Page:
Men and women are not different. Our expectations of men and women are different.
And it’s those expectations that create the context (eg, the “unwritten rules“) for women in the workforce. We can’t coach women to fulfill their potential and their ambition unless we understand that it’s still not a level playing field out there. We live in a culture where power still defaults to the men in the room–it’s subtle, but true.
Last time, I wrote about the top 10 reasons why coaching works for women in the corporate workplace, prompted by McKinsey & Company’s new report about women in the US economy. Co-author Joanna Barsh has recommended coaching as a strategy to help women move up out of middle management, where so many women get stuck.
Barsh, a director in McKinsey’s New York office, rightly turns our attention from top-down corporate initiatives to the kind of on-the-ground professional development that individual women can achieve when they work with a personal coach.
After seven years as a coach, here’s what I know is different about effectively coaching women:
1. Actually, it IS personal.
It’s not women who were traditionally defined as the family “breadwinner.” Therefore, work has not been prescribed for them as “bringing home the bacon.” Work isn’t just a function or a game for them; it’s a meaningful expression of a life, a self. That connection needs to be taken into account during any significant career development process.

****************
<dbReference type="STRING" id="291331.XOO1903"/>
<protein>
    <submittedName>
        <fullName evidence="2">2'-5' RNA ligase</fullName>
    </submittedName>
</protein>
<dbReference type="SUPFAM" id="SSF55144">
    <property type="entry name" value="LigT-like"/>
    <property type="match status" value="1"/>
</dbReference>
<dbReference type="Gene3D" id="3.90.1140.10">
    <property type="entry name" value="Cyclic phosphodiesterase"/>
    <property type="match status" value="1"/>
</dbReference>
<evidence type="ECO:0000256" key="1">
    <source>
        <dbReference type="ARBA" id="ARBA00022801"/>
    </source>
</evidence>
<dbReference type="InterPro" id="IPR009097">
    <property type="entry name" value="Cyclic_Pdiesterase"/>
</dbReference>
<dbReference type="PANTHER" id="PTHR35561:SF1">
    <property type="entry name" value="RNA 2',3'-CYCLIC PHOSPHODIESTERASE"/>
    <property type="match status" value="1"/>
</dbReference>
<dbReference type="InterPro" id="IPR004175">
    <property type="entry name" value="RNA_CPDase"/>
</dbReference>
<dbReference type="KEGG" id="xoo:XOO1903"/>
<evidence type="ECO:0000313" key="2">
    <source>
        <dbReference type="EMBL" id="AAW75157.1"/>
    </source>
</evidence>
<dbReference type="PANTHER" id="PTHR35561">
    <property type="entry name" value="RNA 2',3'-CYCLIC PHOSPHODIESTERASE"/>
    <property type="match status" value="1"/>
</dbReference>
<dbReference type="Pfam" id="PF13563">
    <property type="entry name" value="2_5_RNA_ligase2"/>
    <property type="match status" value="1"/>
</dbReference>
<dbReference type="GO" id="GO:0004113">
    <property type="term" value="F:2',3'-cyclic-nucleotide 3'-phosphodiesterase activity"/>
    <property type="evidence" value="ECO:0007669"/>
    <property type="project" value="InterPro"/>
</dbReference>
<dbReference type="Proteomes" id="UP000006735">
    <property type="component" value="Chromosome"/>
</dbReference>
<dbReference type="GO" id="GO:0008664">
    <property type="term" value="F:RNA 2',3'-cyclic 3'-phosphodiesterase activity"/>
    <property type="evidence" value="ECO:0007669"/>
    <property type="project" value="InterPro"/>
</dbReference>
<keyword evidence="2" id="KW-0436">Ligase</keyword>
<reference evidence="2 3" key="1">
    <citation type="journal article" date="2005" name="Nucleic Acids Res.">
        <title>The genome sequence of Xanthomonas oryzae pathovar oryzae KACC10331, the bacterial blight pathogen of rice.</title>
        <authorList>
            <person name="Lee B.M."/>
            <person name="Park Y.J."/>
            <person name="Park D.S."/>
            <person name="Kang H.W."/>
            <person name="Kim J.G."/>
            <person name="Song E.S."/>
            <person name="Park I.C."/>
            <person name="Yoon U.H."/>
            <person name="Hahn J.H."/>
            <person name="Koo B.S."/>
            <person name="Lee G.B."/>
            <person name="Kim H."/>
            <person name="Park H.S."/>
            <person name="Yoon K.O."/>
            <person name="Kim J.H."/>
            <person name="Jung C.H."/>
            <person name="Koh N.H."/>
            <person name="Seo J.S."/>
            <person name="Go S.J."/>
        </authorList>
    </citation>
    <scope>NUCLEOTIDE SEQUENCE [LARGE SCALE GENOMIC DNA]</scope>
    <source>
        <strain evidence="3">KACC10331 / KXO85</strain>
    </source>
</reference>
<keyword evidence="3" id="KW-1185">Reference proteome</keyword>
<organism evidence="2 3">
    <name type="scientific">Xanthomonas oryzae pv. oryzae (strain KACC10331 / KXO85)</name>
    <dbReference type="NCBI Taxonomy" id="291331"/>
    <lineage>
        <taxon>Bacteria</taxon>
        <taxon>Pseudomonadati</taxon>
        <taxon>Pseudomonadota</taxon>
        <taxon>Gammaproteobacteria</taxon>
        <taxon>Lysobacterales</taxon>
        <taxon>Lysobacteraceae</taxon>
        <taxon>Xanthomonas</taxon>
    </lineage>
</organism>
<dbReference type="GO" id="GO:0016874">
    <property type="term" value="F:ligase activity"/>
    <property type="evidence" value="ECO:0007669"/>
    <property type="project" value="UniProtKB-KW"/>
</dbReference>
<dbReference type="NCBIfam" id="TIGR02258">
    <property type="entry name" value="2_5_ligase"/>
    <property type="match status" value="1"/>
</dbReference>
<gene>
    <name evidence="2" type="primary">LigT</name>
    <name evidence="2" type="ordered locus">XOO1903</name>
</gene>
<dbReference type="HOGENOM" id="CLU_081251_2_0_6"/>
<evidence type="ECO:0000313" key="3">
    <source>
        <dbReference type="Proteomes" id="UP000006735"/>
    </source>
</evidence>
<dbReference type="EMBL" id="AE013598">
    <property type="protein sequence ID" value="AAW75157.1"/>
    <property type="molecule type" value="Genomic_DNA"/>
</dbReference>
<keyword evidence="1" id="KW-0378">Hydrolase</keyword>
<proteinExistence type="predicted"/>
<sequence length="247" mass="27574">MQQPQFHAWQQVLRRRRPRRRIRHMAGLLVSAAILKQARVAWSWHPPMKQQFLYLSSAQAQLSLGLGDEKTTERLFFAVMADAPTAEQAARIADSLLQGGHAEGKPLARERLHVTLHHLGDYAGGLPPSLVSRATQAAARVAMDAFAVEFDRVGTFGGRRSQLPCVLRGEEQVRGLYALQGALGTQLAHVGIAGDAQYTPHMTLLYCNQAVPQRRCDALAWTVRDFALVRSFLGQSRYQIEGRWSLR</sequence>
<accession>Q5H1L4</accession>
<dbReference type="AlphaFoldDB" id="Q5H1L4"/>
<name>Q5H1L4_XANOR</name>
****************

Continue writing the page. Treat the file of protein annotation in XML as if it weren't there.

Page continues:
2. Beware perfectionism.
Someone once asked me in a Q-and-A session about holding my clients accountable. I had to laugh. I have the opposite challenge. Women, positioned as “the other” (as in “women are different” and “the opposite sex”), are more highly and routinely scrutinized. They have a much narrower margin for error. The result: a drive to perfectionism. I don’t need to hold my clients’ feet to the fire; I need to help them let go of a debilitating defense mechanism.
3. A little goes a long way.
No need to use a sledgehammer. Women are pretty open to acknowledging what’s going on and their contribution to it. Especially when they understand that they and their behaviors are enmeshed in a larger system. For example, why don’t women “ask for it”? It’s not because they are shy, or weak, or unequipped–although that’s what women are told. It’s because they’re smart. They know that there is a price to pay for being an assertive woman. Learning how to negotiate that double-bind with both a sense of power and calculated risk is a game-changer.
4. Ambivalence does not equal resistance.
Coaches are always on the lookout for points of resistance, because they are powerful levers of change. Without the burden of having to be dominant and declaratory, women have the luxury to consider and reconsider. This apparent ambivalence must not be mistaken as resistance. It’s simply good sense.
5. It’s still a man’s world.
Next time: McKinsey director Joanna Barsh talks about women, ambition, and coaching.